Suprascapular and axillary nerves of right side, seen from behind. Triangular interval is labeled.)
The scapular and circumflex arteries. (Triangular interval is visible but not labeled.)
The triangular interval (also known as the lateral triangular space,lower triangular space, and triceps hiatus) is a space found in the axilla. It is one of the three intermuscular spaces found in the axillary space. The other two spaces are: quadrangular space and triangular space.
Two of its borders are as follows:
The radial nerve is visible through the triangular interval, on its way to the posterior compartment of the arm. Profunda Brachii also passes through the triangular interval from anterior to posterior.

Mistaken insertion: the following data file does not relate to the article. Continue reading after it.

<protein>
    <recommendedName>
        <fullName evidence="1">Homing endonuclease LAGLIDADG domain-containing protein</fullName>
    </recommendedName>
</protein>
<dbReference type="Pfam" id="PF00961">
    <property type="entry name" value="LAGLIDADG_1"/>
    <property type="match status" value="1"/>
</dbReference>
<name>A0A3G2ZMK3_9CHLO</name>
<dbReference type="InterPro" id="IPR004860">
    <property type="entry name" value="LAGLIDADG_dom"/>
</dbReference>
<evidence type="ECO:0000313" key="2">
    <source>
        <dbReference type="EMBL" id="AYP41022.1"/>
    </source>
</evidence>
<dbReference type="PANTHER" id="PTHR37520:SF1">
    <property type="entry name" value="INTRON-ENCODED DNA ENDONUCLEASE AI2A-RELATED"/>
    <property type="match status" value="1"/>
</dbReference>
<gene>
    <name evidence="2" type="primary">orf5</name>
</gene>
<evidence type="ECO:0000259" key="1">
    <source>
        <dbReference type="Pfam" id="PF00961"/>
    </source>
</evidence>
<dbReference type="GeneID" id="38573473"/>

Triangular Interval Syndrome (TIS) was described as a differential diagnosis for radicular pain in the upper extremity. It is a condition where the radial nerve is entrapped in the triangular interval resulting in upper extremity radicular pain. The radial nerve and profunda brachii pass through the triangular interval and are hence vulnerable. The triangular interval has a potential for compromise secondary alterations in thickness of the teres major and triceps. It is described based on cadaveric studies that fibrous bands were commonly present between the teres major and triceps. When these bands were present, rotation of the shoulder caused a reduction in cross sectional area of the space. Normal resting postures of humeral adduction and internal rotation with scapular protraction may be speculated as a precedent for teres major contractures owing to the shortened position of this muscle in this position. In addition, hypertrophy of this muscle can occur secondary to weight training and potentially compromise the triangular interval with resultant entrapment of the radial nerve. Shoulder dysfunctions have a potential for shortening and hypertrophy of the teres major. Shoulders that exhibit stiffness, secondary to capsular tightness, contribute to contracture and hypertrophy of the teres major. Hence, restricted external rotation can encourage adaptive shortening and thickening of the internal rotators of the shoulder principally the teres major and subscapularis. One may speculate that the lateral arm pain presented in shoulder dysfunctions may be of a nerve origin secondary to adverse neural tension of the radial nerve. The triceps brachii has a potential to entrap the radial nerve in the triangular interval secondary to hypertrophy. The presence of a fibrous arch in the long head and lateral head further complicates the situation. Repeated forceful extension seen in weight training and sport involving punching may be a precedent to this scenario. The radial nerve is vulnerable as it passes through this space, for all of the reasons mentioned above.